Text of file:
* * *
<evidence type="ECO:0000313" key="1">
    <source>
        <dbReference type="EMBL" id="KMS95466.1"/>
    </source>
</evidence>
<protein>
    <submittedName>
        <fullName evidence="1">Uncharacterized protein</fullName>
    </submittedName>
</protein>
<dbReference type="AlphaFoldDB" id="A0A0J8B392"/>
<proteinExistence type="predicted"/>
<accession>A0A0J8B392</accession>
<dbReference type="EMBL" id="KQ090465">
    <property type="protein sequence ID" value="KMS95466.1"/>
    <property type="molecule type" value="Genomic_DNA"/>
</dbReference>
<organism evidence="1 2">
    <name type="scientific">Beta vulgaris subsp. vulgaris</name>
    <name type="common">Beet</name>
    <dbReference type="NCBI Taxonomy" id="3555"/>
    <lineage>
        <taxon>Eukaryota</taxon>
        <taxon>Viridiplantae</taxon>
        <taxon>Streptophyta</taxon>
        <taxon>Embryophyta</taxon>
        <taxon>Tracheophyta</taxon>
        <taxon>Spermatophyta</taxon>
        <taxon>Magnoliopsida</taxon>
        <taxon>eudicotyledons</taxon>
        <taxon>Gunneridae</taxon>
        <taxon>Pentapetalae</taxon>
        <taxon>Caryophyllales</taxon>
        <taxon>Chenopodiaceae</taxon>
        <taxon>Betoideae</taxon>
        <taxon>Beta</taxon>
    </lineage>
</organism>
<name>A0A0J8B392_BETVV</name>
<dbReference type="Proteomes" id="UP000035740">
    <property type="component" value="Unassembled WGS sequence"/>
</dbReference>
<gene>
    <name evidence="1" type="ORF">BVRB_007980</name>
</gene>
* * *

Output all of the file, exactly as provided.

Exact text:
<evidence type="ECO:0000313" key="1">
    <source>
        <dbReference type="EMBL" id="KMS95466.1"/>
    </source>
</evidence>
<protein>
    <submittedName>
        <fullName evidence="1">Uncharacterized protein</fullName>
    </submittedName>
</protein>
<dbReference type="AlphaFoldDB" id="A0A0J8B392"/>
<proteinExistence type="predicted"/>
<accession>A0A0J8B392</accession>
<dbReference type="EMBL" id="KQ090465">
    <property type="protein sequence ID" value="KMS95466.1"/>
    <property type="molecule type" value="Genomic_DNA"/>
</dbReference>
<organism evidence="1 2">
    <name type="scientific">Beta vulgaris subsp. vulgaris</name>
    <name type="common">Beet</name>
    <dbReference type="NCBI Taxonomy" id="3555"/>
    <lineage>
        <taxon>Eukaryota</taxon>
        <taxon>Viridiplantae</taxon>
        <taxon>Streptophyta</taxon>
        <taxon>Embryophyta</taxon>
        <taxon>Tracheophyta</taxon>
        <taxon>Spermatophyta</taxon>
        <taxon>Magnoliopsida</taxon>
        <taxon>eudicotyledons</taxon>
        <taxon>Gunneridae</taxon>
        <taxon>Pentapetalae</taxon>
        <taxon>Caryophyllales</taxon>
        <taxon>Chenopodiaceae</taxon>
        <taxon>Betoideae</taxon>
        <taxon>Beta</taxon>
    </lineage>
</organism>
<name>A0A0J8B392_BETVV</name>
<dbReference type="Proteomes" id="UP000035740">
    <property type="component" value="Unassembled WGS sequence"/>
</dbReference>
<gene>
    <name evidence="1" type="ORF">BVRB_007980</name>
</gene>